The 55-year-old, who once promised to resign if the country’s surrogate bond note currency failed, has presided over a tumultuous period in the financial sector.
“The extension takes effect from May 1, 2019, for another five years,” said Chief Cabinet secretary Misheck Sibanda.
Mangudya was first appointed to the post in 2014 but his term was marred by the bank’s decision to introduce the surrogate bond note currency two years later in a bid to end a severe shortage of United States dollars and cash.
Former Senator David Coltart (MDC) said Mangudya has “wrought chaos on Zimbabwe’s economy.”
“We can expect more quasi-fiscal activity and more irresponsibility. He obviously knows too much to be moved on,” Coltart said.
Nick Branson, a senior research analyst on Africa at Verisk Maplecroft, equated Mangudya’s re-appointment to rewarding failure, as he warned that efforts by Finance Minister Mthuli Ncube to deliver on economic reforms had been dealt a blow.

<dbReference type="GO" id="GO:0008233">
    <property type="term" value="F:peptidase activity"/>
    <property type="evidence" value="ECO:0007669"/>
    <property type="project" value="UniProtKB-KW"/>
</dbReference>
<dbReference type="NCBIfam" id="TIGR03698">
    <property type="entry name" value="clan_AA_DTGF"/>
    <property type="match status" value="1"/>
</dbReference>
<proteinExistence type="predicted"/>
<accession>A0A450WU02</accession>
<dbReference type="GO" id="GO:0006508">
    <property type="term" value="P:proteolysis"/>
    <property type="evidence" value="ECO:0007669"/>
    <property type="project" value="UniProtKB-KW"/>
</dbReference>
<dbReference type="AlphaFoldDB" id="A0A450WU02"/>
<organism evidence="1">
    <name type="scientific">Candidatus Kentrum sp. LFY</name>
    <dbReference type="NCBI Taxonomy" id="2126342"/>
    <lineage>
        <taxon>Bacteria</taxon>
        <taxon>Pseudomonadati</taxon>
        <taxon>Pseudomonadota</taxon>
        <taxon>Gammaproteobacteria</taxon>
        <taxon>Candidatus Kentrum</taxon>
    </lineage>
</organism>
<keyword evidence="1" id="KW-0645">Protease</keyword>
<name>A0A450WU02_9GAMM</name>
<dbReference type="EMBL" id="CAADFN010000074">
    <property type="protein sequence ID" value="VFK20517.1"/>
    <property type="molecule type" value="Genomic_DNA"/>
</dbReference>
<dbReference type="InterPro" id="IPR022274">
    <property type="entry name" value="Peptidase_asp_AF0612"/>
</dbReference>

“How can anyone take Zimbabwe seriously when Emmerson Mnangagwa is unwilling or unable to cut dead weight like Mangudya at the Reserve Bank?,” Branson said.
Mangudya has presided over two major currency reforms, first with the introduction of bond notes in 2016 at a discredited 1:1 pegging with the United States dollar. He abandoned that pegging in February this year and introduced the RTGS currency at an initial pegging of 1:2.50, with the consequent loss on savings for millions of Zimbabweans.
Mangudya’s re-appointment had been largely expected after Mnangagwa’s spokesman George Charamba said the governor would get a second term.
Zimbabwe is gripped by a severe shortage of dollars that has seen the country struggle to import food and medicines for hospitals.-zimlive